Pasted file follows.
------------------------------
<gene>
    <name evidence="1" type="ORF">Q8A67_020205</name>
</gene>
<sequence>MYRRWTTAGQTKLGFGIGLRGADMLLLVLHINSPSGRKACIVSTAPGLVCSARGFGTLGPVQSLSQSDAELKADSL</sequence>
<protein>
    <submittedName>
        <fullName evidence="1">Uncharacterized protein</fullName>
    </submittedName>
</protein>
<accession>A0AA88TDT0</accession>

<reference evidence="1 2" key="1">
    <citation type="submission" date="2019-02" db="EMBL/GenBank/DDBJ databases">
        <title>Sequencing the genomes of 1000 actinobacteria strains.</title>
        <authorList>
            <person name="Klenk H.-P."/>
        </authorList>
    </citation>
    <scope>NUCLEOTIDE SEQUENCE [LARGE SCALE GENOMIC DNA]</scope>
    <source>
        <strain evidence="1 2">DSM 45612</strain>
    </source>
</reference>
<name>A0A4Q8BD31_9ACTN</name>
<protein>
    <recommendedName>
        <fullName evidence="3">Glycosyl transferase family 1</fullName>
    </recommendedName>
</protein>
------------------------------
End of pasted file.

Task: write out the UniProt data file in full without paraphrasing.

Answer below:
<gene>
    <name evidence="1" type="ORF">Q8A67_020205</name>
</gene>
<sequence>MYRRWTTAGQTKLGFGIGLRGADMLLLVLHINSPSGRKACIVSTAPGLVCSARGFGTLGPVQSLSQSDAELKADSL</sequence>
<protein>
    <submittedName>
        <fullName evidence="1">Uncharacterized protein</fullName>
    </submittedName>
</protein>
<accession>A0AA88TDT0</accession>

<reference evidence="1 2" key="1">
    <citation type="submission" date="2019-02" db="EMBL/GenBank/DDBJ databases">
        <title>Sequencing the genomes of 1000 actinobacteria strains.</title>
        <authorList>
            <person name="Klenk H.-P."/>
        </authorList>
    </citation>
    <scope>NUCLEOTIDE SEQUENCE [LARGE SCALE GENOMIC DNA]</scope>
    <source>
        <strain evidence="1 2">DSM 45612</strain>
    </source>
</reference>
<name>A0A4Q8BD31_9ACTN</name>
<protein>
    <recommendedName>
        <fullName evidence="3">Glycosyl transferase family 1</fullName>
    </recommendedName>
</protein>